Speaking to a rally of more than 100,000 people, Archbishop Christodoulos sharply escalated a fight that strikes at some bedrock issues: the essence of the Greek identity and whether political leaders can truly govern without the consent of the Orthodox hierarchy.
``Your efforts are futile,'' cried Christodoulos in an obvious attack against the long-governing Socialists. ``The people do not follow you ... You think you will accomplish you plans with the sword of power. You are mistaken.''
``For our faith, we will be lions,'' he told a cheering crowd.
Rally organizers had predicted a turnout of 500,000, but the crowd appeared to fall well short of their goal.
The showdown began with government plans to strip the religious affiliation entry from state ID cards.
The government says privacy laws require the change, which is strongly supported by rights groups and religious minorities such as Jews and Muslims who claim the IDs make them targets for discrimination.
The church and many followers see the religious entry as an important symbol of the historical role of the Orthodox church, which sees itself as the true guardian of Greek identity.
But larger--and more volatile--issues lurk just below.
For church leaders, there is the fear of possible moves toward a formal separation of church and state in Greece. About 97 percent of the native-born population are baptized into the Greek Orthodox Church.
The government is faced with another major hurdle in the nation's difficult transition from its traditional order to a more Western model based on muting ethnic and religious differences.
Evoking the names of Greek independence heroes, Christodoulos portrayed the church as the genuine voice of the nation and warned the government of the potential risks of challenging its wishes.
``Many before you have tried and failed...All of the Greek people will resist,'' said Christodoulos, who is listed in polls as one of Greece's most popular and influential figures.
``We will remain what we are,'' he proclaimed, ``Greeks and Christians first, then Europeans.''
Such words shake the pillars of Premier Costas Simitis' government, which is preoccupied with trying to bring Greece into the mainstream of the European Union and shake its unruly image.
Government spokesman Dimitris Reppas complained the church was adopting a ``political character ... not in line with its role.''
Parliament speaker Apostolos Kaklamis called the rally ``a mob, not the people.'' "I fear the situation in the church could spawn great dangers for the future of this country,'' he said.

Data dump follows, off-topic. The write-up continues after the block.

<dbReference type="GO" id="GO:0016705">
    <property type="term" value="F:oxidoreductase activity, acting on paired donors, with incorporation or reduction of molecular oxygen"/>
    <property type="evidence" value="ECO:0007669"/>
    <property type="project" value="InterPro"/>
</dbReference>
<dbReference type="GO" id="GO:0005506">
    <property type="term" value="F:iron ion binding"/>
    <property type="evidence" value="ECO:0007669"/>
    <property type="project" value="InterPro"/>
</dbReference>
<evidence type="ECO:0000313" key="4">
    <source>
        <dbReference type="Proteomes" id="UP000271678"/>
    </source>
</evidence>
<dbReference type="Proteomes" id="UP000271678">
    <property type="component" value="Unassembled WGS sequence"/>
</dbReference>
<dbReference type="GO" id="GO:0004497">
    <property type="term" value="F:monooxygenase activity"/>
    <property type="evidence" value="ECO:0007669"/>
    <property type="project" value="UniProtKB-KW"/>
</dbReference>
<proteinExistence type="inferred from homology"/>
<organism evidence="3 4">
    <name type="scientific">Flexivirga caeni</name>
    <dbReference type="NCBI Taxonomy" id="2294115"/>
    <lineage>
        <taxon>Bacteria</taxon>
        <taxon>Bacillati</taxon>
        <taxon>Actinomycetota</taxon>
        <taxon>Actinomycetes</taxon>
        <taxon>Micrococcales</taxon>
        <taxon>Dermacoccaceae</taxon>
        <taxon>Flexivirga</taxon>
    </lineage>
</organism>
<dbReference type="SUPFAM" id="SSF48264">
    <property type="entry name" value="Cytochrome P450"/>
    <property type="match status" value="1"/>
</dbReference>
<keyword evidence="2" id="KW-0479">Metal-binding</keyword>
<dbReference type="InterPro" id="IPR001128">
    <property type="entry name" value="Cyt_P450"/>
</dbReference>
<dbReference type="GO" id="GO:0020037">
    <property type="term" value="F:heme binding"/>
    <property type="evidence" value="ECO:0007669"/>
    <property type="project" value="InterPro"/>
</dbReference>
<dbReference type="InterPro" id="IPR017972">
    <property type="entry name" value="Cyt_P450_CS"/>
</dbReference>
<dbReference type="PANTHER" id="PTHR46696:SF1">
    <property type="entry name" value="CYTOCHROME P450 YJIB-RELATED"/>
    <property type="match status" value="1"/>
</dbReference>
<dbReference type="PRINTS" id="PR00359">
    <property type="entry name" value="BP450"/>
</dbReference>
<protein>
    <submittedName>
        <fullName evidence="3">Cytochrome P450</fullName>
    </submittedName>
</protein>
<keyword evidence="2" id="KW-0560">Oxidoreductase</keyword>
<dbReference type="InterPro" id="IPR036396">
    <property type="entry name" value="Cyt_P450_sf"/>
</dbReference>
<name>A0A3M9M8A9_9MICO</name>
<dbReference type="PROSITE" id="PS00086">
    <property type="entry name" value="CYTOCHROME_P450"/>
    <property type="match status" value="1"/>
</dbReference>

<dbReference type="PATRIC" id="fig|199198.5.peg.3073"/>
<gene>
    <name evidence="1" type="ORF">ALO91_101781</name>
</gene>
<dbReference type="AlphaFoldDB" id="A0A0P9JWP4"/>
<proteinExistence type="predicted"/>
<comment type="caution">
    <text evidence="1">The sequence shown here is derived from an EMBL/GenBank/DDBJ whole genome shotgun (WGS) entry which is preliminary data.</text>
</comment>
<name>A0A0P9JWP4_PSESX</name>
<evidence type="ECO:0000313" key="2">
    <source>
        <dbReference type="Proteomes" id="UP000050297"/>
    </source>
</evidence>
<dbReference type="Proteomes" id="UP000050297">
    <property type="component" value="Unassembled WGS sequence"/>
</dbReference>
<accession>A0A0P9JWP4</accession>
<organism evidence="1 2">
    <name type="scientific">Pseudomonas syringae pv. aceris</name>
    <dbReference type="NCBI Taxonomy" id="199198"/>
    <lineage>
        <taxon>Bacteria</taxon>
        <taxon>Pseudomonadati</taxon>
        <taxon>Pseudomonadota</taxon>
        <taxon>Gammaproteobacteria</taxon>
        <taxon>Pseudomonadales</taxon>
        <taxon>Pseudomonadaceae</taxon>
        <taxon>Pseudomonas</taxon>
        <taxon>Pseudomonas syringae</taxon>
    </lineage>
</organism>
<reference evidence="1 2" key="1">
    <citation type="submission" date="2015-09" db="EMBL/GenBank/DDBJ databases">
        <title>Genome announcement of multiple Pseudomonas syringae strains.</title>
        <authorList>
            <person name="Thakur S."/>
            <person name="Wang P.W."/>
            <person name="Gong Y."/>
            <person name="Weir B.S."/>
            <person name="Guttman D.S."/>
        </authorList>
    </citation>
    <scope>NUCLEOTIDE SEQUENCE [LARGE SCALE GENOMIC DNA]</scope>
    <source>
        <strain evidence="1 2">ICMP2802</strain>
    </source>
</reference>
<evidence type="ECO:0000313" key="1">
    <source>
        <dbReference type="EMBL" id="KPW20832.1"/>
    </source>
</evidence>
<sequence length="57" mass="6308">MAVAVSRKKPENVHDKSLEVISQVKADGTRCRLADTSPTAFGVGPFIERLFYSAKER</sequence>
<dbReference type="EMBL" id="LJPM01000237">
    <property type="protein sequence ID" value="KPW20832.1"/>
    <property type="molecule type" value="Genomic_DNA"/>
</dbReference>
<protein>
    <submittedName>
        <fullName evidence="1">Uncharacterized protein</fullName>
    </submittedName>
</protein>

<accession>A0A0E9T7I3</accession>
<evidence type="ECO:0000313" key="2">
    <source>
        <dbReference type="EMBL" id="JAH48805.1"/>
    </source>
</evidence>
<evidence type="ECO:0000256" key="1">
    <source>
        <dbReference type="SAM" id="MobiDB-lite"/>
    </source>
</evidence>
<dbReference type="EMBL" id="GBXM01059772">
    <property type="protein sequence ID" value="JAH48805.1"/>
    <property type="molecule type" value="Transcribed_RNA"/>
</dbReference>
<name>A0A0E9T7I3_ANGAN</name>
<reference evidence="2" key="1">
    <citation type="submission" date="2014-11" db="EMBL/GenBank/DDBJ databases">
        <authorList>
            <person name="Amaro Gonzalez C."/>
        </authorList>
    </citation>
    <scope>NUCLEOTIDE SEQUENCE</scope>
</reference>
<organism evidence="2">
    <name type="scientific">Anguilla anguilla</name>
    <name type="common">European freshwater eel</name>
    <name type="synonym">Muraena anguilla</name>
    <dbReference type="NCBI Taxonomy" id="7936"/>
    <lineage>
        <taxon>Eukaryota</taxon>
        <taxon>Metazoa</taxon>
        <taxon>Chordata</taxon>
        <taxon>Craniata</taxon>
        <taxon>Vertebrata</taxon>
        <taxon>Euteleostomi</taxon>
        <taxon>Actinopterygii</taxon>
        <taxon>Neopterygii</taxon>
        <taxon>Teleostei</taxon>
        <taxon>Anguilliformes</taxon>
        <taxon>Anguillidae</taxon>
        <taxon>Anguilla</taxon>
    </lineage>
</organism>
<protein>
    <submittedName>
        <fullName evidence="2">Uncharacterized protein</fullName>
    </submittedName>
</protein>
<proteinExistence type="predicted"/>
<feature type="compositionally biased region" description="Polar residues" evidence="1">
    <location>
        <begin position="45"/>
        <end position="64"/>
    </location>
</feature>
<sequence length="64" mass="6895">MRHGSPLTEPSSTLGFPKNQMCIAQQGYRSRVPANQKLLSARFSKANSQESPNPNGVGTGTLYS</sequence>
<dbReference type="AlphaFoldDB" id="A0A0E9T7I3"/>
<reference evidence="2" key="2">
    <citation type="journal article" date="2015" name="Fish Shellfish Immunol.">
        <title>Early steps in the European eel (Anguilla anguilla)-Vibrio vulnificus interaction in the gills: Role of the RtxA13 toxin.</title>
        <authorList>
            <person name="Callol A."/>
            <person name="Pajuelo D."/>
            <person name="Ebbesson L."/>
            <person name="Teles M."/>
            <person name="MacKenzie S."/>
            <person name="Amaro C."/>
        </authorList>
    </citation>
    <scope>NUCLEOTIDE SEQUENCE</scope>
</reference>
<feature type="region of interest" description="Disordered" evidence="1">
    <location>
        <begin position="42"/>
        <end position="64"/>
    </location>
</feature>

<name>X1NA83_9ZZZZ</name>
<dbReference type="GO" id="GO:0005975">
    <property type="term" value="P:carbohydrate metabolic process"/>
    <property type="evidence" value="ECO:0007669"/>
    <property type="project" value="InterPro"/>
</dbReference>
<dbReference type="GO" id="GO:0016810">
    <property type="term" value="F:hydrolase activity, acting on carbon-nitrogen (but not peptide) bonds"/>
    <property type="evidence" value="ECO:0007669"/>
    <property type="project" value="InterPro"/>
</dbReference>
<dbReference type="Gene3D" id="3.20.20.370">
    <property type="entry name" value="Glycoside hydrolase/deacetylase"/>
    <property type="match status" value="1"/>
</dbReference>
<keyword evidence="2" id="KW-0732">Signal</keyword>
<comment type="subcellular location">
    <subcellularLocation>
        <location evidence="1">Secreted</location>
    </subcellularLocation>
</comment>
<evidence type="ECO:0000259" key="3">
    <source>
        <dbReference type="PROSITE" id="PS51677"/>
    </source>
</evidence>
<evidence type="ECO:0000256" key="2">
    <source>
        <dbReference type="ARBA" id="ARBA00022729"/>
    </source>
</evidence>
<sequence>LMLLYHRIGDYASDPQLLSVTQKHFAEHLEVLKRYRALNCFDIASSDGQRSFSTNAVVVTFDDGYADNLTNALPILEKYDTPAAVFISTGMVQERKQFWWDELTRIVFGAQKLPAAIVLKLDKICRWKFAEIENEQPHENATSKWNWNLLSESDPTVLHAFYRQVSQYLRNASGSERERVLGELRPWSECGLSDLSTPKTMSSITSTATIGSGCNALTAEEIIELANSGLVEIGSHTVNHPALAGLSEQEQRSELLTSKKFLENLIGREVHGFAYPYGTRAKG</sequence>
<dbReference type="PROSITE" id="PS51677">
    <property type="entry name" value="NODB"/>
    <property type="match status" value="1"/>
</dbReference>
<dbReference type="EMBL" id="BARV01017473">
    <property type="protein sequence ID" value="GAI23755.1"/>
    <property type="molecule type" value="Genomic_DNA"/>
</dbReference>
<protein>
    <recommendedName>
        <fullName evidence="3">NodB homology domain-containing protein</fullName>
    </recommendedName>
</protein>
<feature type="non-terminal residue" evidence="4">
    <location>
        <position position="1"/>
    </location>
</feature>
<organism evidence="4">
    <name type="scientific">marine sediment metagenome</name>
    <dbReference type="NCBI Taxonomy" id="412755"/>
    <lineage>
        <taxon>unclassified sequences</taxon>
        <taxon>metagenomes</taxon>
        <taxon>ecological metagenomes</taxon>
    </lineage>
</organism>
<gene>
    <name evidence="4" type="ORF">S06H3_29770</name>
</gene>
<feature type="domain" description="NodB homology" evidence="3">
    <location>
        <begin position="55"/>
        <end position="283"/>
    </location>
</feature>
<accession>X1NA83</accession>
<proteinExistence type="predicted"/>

The peaceful, seaside rally took on the atmosphere of a pilgrimage as black-clad monks, zealots with crosses and others traveled from across northern Greece--by foot, train, in car convoys and aboard hundreds of chartered buses. Some came from as far away as Australia.
Peddlers sold Greek flags and banners adorned with the two-headed eagle symbol of the Byzantine Empire. Baseball hats carried the message: ``I am Greek Orthodox.'' Some children held balloons of Pokemon cartoon characters.
Church leaders are furious with Simitis for rejecting any dialogue on a possible compromise.
``The church had to take to the streets,'' said a theology student, Irineiou Verikakis.
Conservative lawmakers have encouraged the church. But general elections are not scheduled for nearly four years and the Socialists have a comfortable majority in parliament.
The crusade also has rocked the church itself. Some top clerics have refused to join the protests, saying the ID issue is purely a political issue.
In another blow, the international spiritual head of the Orthodox faith, Istanbul-based Patriarch Bartholomew I, issued a letter to Simitis saying the ID reforms are the ``jurisdiction of the state,'' according to the government-run Athens News Agency.
Police were on full alert around Thessaloniki. Church leaders have urged its followers to be peaceful, but the rally could also draw ultra-nationalists and other fringe groups.
Religious feelings are particularly strong in northern Greece. The Muslim Ottomans still held land there less than 100 years ago and the affinity is deep for the Greek-dominated Byzantine Empire that ended with the fall of nearby Constantinople, now Istanbul, in the 15th century.
Another rally is planned for Athens on June 21.